Generation of designs

The Orthogonal Array package can be used to generate several classes of arrays and designs. A collection of arrays and designs generated by the package is available on the website

Generation of orthogonal arrays

A list of arrays in LMC form (i.e., lexicographically minimum in columns) can be extended to a list of arrays in LMC form with one additional column. Details about the algorithm are described in [SEN10].

The main function for array extension is the function extend_arraylist(). The arguments for this function are the list of arrays to extend, a specification of the class of arrays in arraydata_t and the options OAextend for the algorithm.

An example of a session that extends an array is:

>>> import oapackage
>>> nrows=8; ncols=3;
>>> arrayclass=oapackage.arraydata_t(2, nrows, 2, ncols)
>>> root_array=arrayclass.create_root()
>>> root_array.showarraycompact()
>>> array_list=oapackage.extend_array(root_array, arrayclass)
>>> print('found %d extensions of the root array' % len(array_list))
found 2 extensions of the root array

A more detailed example is included in Enumerate orthogonal arrays.

Conference designs

A conference design is an \(N\times k\) matrix with entries 0, -1, +1 such that i) in each column the symbol 0 occurs exactly one time and ii) all columns are orthogonal to each other. For details on conference designs, see the section Properties of conference designs and [SEG19]. An example of a session to generate conference designs is the following:

Generate conference designs with 8 rows

>>> import oapackage
>>> conference_class=oapackage.conference_t(8, 6, 0)
>>> array = conference_class.create_root_three_columns()
>>> array.showarray()
  0   1   1
  1   0  -1
  1   1   0
  1   1   1
  1   1  -1
  1  -1   1
  1  -1   1
  1  -1  -1
>>> l4=oapackage.extend_conference ([array], conference_class, verbose=0)
>>> l5=oapackage.extend_conference ( l4, conference_class, verbose=0)
>>> l6=oapackage.extend_conference ( l5, conference_class, verbose=0)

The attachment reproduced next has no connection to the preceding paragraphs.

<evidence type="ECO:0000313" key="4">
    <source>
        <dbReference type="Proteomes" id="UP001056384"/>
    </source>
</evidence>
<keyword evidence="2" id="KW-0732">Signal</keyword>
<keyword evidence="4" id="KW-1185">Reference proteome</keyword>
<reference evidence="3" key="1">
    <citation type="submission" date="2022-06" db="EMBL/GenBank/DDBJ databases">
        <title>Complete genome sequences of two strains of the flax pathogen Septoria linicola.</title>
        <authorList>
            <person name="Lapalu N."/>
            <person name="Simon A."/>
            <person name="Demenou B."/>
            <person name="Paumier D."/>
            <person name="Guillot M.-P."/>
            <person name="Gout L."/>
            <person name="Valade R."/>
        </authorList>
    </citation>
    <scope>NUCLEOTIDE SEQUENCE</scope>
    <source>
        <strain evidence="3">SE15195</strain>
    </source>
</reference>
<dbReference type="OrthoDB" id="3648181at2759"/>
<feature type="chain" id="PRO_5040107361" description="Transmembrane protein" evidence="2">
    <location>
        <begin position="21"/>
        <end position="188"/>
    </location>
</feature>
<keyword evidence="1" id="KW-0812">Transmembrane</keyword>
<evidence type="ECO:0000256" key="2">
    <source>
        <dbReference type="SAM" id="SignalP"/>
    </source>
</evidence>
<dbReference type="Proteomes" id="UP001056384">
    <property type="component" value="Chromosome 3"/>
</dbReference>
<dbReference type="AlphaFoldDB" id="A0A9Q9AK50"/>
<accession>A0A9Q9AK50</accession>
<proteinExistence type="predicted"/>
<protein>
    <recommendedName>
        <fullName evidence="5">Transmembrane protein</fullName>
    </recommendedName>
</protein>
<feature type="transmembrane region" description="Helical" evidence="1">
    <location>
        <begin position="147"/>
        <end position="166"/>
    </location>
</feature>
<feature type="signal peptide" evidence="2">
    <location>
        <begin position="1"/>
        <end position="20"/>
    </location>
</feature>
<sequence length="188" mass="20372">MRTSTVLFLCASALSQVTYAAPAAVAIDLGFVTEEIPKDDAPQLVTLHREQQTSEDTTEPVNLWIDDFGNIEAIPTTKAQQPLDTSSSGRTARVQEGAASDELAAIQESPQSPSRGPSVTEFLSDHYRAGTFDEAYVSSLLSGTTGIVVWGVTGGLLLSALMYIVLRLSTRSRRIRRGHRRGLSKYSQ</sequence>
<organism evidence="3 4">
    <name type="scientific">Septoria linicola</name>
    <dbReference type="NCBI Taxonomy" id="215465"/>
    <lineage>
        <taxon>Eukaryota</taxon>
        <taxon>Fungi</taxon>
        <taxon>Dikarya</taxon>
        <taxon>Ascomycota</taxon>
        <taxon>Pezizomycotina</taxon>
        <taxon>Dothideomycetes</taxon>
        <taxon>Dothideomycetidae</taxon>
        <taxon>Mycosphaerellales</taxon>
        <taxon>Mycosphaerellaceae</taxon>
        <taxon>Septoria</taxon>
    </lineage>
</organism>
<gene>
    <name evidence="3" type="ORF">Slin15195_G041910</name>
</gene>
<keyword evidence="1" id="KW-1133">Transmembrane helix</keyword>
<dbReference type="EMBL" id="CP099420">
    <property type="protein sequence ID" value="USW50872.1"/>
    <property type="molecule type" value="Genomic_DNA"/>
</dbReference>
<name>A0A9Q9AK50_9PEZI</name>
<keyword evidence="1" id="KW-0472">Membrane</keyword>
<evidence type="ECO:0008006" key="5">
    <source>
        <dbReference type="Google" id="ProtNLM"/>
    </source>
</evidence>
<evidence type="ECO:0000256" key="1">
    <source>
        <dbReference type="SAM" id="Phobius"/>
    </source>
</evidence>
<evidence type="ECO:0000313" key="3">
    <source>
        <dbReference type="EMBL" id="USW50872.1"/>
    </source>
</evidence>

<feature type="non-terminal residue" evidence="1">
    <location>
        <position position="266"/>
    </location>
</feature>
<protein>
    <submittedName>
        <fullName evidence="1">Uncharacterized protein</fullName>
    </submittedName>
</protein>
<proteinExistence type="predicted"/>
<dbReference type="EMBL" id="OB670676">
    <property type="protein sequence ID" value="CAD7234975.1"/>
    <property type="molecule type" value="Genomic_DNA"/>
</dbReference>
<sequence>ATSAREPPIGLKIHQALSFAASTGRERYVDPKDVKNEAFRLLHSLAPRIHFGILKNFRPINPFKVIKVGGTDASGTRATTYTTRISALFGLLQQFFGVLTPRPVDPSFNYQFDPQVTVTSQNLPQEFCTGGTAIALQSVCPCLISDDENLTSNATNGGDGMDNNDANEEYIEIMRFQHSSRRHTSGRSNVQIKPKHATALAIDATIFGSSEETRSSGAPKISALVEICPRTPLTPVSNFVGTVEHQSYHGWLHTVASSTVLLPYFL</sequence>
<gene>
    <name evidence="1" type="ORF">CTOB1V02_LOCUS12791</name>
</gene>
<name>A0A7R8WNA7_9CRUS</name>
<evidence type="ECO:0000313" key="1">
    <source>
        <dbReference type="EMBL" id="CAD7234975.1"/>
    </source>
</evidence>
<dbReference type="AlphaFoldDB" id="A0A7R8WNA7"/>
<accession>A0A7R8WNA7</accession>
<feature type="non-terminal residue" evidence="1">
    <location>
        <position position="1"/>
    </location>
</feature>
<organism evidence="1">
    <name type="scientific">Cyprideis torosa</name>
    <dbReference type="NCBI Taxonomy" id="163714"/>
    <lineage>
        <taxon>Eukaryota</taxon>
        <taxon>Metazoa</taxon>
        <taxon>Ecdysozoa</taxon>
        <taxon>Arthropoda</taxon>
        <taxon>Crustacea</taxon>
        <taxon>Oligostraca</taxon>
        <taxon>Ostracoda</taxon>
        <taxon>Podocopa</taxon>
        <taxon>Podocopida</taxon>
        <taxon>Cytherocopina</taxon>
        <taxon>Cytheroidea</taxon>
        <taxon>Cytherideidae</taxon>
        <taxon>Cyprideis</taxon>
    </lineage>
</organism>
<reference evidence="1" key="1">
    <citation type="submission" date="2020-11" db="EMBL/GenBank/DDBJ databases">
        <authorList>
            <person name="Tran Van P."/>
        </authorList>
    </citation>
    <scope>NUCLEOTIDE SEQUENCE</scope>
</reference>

>>> print('number of non-isomorphic conference designs with 6 columns: %d' % len(l6) )
number of non-isomorphic conference designs with 6 columns: 11

An example notebook with more functionality is included in Generation and analysis of conference designs. The full interface for conference designs is available in the Interface for conference designs.

The main functions to extend conference and double conference designs are extend_conference() and extend_double_conference(), respectively. The low-level functions for generating candidate extension columns of conference and double conference designs are generateConferenceExtensions() and generateDoubleConferenceExtensions(), respectively.

The conference designs are generated in LMC0 form.

Calculation of D-efficient designs

D-efficient designs (sometimes called D-optimal designs) can be calculated with the function oapackage.Doptim.Doptimize(). This function uses a coordinate-exchange algorithm to generate designs with good properties for the \(D\)-efficiency. With the coordinate-exchange algorithm, the following target function \(T\) is optimized:

\[T = \alpha_1 D_{\text{eff}} + \alpha_2 D_{s, \text{eff}} + \alpha_3 D_{1, \text{eff}}\]

Here, \(\alpha\) is a weight vector specified by the user. Details on the \(D_{\text{eff}}\), \(D_{s, \text{eff}}\) and \(D_{1, \text{eff}}\) can be found in the section Optimality criteria for D-efficient designs.

A Python script to generate D-efficient designs with 40 runs and 7 factors is shown below.

Example of Doptimize usage

>>> N=40; s=2; k=7;
>>> arrayclass=oapackage.arraydata_t(s, N, 0, k)
>>> print('We generate optimal designs with: %s' % arrayclass)
We generate optimal designs with: arrayclass: N 40, k 7, strength 0, s {2,2,2,2,2,2,2}, order 0
>>> alpha=[1,2,0]
>>> scores, dds, designs, ngenerated = oapackage.Doptimize(arrayclass, nrestarts=40, optimfunc=alpha, selectpareto=True, verbose=0)
Doptimize: iteration 0/40
Doptimize: iteration 39/40
>>> print('Generated %d designs, the best D-efficiency is %.4f' % (len(designs), dds[:,0].max() ))
Generated 10 designs, the best D-efficiency is 0.9198

The parameters of the Doptimize() function are documented in the code.

To calculate the \(D\)-, \(D_s\)- and \(D_1\)-efficiencies of the designs, we can use the method Defficiencies(). For details on these efficiencies, see the section Optimality criteria for D-efficient designs and [ES17].

In [ES17], it is shown that one can optimize a linear combination of the \(D\)-efficiency and \(D_s\)-efficiency to generate a rich set of good compromise designs. From the generated designs, the optimal ones according to Pareto optimality can be selected.


Scatterplot for the \(D\)-efficiency and \(D_s\)-efficiency for generated designs in \({\operatorname{OA}(40; 2; 2^7)}\). The Pareto optimal designs are colored, while the non-Pareto optimal designs are grey. For reference the strength-3 orthogonal array with highest D-efficiency is also included in the plot.

Even-odd arrays

The even-odd arrays are a special class of orthognal arrays with at least one of the odd \(J_k\)-characteristics unequal to zero. More information on this class of designs will appear later.